Over 70 San Francisco news organizations focused their coverage on June 29 on one overlooked segment of society: the homeless. The SF Homelessness Project, led by San Francisco Chronicle editor-in-chief Audrey Cooper, drew attention to the most pressing issues threatening the city’s homeless population, including housing, rehabilitation, and healthcare. Here are the takeaways from the coverage.
Homelessness disproportionately affects LGBT people
Homeless LGBT San Franciscans account for 20 percent of the general homeless population and nearly half the youth homeless population. Fifteen percent of homeless youth said that their identity directly affected their housing status. Thankfully, one of the most successful shelters in the Bay Area, the Larkin Street Project, integrates “housing, education, employment and health services to get homeless and at-risk kids off the streets.”
Homelessness is only a symptom of much bigger problems.
According to the San Francisco Chronicle, “Cities from San Francisco to New York learned that without dealing with the underlying factors that cause the most acutely troubled people to lose their housing — mental illness, substance abuse, disabilities and joblessness — temporary shelters accomplish little.” That is to say, treating homelessness as an isolated problem is like treating cancer with a Band-Aid: inadequate and ineffective. Not to mention extremely costly. San Francisco spends “$241 million a year on homeless programs — more than double the budget for the city Recreation and Park Department.”
No one really knows how many homeless people there are
In the Bay Area, estimates of the number of people without stable housing vary somewhere between 6,000 and 12,000. That is to say, most news outlets could be underestimating the homeless population by half. One issue is that there’s no easy method to count people who move around so much: “The best data we have was the product of a single-night, large-scale survey, in which volunteers fanned out across San Francisco and tallied those who appeared to be homeless.” This uncertainty causes a whole slew of problems for those who seek to provide services for the homeless. In fact, there’s some debate whether there are actually more people on the street at all — of if we’re just better at counting them.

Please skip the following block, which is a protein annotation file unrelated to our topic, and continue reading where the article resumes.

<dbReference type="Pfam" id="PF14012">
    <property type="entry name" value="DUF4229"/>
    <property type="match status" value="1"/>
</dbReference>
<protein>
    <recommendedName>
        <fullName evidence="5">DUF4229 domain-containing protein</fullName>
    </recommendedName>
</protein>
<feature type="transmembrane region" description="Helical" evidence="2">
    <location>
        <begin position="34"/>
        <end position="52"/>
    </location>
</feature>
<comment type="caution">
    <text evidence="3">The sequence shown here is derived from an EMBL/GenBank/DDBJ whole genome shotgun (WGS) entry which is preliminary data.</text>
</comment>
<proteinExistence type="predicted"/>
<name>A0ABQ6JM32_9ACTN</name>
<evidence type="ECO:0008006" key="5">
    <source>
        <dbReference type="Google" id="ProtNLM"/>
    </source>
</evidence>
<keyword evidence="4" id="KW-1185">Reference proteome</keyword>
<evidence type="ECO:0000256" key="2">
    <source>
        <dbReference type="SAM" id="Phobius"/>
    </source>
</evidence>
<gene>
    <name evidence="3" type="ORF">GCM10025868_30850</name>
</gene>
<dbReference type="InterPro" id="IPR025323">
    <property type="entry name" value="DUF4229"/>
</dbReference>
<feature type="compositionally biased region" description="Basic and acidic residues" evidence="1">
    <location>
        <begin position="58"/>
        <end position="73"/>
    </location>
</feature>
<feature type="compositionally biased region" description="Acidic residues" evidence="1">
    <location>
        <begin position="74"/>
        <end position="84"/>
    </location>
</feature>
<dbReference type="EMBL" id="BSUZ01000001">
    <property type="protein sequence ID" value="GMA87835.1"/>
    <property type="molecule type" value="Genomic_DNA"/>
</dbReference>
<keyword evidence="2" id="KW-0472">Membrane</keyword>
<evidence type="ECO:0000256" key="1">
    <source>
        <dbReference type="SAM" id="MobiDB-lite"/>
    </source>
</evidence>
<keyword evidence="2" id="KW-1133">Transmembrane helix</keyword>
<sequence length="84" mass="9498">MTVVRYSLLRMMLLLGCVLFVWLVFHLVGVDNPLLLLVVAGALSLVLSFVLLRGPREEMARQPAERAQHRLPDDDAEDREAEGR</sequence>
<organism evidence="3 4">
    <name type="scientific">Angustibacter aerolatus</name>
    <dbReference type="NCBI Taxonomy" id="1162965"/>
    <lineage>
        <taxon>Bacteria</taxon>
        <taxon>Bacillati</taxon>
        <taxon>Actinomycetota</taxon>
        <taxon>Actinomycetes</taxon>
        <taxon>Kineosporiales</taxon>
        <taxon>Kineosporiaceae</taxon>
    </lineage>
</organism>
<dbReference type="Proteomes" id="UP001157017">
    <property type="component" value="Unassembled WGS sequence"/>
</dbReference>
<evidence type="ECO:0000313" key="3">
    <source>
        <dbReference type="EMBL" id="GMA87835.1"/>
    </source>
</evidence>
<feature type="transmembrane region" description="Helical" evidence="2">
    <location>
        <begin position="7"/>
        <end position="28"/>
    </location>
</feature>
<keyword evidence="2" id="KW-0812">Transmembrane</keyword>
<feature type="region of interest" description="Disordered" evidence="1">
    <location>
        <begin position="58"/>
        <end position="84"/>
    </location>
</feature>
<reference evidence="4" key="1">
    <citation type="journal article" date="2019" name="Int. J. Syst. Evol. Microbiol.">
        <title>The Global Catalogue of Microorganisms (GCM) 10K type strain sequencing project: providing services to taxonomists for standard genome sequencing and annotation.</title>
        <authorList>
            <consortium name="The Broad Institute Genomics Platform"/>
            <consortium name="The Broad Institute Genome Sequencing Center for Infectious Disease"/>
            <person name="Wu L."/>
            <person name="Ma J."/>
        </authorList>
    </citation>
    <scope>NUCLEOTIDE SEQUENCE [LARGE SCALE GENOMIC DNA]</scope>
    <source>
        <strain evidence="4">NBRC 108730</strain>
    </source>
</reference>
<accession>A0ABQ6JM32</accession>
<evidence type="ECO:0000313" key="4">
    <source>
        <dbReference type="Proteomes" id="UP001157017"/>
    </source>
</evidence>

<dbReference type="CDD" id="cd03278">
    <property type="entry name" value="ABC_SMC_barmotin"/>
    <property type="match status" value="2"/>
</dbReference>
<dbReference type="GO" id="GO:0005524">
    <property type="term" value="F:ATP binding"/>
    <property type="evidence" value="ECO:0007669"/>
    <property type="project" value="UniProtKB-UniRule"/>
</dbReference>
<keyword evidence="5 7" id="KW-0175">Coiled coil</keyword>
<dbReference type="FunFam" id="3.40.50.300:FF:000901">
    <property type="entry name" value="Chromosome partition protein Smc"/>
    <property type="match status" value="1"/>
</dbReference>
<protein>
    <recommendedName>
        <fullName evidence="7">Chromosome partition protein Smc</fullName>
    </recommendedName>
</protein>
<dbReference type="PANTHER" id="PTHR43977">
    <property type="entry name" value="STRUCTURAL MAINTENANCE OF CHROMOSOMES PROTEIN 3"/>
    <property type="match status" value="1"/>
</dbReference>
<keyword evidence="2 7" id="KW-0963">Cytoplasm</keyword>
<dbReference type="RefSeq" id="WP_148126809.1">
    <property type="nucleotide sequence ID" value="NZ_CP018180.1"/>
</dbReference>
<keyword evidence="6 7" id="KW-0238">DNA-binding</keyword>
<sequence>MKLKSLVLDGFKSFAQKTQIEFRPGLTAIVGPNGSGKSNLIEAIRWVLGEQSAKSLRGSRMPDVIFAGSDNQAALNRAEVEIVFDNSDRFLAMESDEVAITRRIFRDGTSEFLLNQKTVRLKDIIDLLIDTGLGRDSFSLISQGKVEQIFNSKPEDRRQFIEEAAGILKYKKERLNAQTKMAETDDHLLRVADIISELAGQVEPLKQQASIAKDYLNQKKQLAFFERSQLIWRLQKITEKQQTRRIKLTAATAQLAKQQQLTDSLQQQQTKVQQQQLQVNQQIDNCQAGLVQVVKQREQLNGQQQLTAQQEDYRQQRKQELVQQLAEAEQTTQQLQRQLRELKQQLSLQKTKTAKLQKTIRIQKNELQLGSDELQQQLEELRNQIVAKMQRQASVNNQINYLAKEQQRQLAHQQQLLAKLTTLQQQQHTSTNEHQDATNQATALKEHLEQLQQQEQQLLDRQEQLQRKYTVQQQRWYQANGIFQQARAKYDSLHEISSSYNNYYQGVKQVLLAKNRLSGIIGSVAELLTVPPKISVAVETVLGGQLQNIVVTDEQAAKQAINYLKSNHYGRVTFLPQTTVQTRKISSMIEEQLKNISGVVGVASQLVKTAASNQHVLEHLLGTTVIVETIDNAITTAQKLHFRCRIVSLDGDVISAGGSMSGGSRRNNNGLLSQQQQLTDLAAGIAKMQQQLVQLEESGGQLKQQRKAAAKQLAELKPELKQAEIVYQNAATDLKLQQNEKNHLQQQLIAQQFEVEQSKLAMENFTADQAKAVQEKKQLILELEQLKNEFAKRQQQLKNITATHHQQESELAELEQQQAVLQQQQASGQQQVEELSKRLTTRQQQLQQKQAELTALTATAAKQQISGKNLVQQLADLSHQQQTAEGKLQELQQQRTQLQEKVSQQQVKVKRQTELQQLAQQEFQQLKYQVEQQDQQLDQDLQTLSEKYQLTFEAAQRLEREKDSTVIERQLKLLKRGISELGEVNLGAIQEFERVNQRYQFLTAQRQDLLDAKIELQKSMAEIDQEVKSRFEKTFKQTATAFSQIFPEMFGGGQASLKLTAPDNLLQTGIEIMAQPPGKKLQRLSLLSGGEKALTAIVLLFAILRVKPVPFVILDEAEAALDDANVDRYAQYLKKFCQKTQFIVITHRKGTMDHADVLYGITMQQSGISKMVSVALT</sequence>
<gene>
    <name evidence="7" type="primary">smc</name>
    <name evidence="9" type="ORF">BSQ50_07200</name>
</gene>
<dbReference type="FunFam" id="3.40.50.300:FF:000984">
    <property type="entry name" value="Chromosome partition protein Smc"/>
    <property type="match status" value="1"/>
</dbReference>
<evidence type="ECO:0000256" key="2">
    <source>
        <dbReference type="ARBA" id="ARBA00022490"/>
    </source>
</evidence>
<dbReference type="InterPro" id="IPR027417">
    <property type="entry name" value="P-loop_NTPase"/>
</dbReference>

Homelessness is often a race issue.
In S.F., where African-Americans account for 7 percent of the population, they are disproportionately affected by homelessness. The most recent tally shows them comprising 34 percent of the homeless population. And the history of systemic racism in America is to blame. Predatory and discriminatory loan practices and rental agreements have led to higher rates of eviction and homelessness. Even on the street, race makes homelessness even worse, as “black applicants are less likely to receive offers of affordable-housing offers than white applicants with worse credentials.”
The tech bubble has made this issue far worse
As Northern California has become the hub of the tech universe, life has become harder and harder for people not involved with Silicon Valley. The real issue is not one of homelessness, but one of privilege. “In the Mission, working-class residents are competing with newcomers willing to offer more than the landlord is asking, and to pay a year’s rent up front,” reports one news outlet participating in the project. What does this mean? That cities like San Francisco are becoming uninhabitable for people without a tech-bloated paycheck.
Many San Franciscans feel more disgust toward the homeless than they do pity
This whole projects frames its objective as “helping the homeless,” but it may be worthwhile to ask “why?” It seems that pure humanitarian goodness is not the sole motivator here. Many of the articles focus on how the lives and actions of the homeless make non-homeless people uncomfortable; not a few of these journalists have an almost morbid interest in detailing the ways in which the homeless offend the sensibilities of San Franciscans — a class of actions tactfully referred to as “street behavior.” Some San Franciscans are not so careful to hide their distaste: one man working in tech claimed he “shouldn’t have to see the despair of homeless people.” Much of the effort of the project has been devoted to humanizing a population that many consider subhuman.